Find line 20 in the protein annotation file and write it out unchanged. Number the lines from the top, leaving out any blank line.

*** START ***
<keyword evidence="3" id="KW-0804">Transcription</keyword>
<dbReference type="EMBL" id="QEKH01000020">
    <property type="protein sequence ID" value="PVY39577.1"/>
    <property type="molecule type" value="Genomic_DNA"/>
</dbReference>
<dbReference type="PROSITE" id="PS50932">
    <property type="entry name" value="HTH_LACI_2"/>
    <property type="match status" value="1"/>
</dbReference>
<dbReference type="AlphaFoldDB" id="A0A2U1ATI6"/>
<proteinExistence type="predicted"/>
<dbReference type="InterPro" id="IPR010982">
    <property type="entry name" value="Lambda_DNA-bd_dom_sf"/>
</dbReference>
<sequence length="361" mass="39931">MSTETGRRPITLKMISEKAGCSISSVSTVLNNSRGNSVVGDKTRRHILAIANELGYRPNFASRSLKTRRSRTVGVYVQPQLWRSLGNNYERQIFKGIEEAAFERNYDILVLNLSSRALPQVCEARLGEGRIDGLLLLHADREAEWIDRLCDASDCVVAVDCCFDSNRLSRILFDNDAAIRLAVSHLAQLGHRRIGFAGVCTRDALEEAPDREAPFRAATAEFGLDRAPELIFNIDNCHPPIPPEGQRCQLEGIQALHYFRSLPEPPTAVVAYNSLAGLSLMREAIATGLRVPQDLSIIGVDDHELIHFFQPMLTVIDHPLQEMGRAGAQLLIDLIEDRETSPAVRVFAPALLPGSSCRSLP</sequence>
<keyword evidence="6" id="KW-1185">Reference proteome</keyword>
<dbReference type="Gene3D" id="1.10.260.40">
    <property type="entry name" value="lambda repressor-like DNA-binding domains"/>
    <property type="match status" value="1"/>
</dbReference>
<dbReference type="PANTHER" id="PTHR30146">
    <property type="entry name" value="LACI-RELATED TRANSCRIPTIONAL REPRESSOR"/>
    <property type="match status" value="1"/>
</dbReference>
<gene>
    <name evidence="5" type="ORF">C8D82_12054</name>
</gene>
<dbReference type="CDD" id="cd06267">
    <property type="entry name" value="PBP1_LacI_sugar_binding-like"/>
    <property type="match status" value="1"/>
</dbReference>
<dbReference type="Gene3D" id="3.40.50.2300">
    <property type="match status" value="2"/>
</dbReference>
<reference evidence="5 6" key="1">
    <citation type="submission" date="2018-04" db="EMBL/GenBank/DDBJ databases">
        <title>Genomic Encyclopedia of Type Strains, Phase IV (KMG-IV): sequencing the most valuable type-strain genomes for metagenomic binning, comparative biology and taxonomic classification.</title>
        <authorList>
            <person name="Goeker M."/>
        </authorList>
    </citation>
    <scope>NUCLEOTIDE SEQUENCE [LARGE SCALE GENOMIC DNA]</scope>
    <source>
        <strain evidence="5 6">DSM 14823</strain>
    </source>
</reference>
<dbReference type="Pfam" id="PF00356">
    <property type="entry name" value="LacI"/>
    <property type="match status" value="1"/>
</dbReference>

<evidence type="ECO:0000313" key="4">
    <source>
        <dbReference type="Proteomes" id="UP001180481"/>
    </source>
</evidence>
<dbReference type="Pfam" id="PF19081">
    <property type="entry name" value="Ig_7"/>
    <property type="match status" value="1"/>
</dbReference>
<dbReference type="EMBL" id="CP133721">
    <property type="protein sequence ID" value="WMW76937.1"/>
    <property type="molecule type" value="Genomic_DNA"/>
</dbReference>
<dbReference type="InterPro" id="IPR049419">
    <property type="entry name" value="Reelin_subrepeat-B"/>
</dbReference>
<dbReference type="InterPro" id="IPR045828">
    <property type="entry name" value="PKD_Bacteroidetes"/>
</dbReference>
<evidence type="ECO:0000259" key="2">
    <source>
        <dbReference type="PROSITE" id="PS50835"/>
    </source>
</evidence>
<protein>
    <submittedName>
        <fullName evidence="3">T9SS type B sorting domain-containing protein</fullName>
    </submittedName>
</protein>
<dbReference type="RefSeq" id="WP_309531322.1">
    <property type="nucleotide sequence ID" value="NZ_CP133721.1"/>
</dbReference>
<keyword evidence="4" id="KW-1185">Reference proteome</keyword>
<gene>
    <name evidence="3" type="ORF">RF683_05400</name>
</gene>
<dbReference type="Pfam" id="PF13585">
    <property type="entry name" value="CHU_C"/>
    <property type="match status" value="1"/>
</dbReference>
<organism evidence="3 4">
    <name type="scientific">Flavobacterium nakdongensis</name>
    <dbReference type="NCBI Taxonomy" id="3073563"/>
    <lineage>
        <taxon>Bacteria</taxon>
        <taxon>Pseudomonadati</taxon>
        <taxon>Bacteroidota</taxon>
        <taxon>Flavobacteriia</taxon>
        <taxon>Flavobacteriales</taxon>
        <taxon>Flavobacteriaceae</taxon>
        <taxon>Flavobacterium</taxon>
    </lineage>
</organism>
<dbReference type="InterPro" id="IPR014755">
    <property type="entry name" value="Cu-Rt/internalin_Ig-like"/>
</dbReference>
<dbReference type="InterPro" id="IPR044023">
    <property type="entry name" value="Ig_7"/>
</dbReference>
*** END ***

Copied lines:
</dbReference>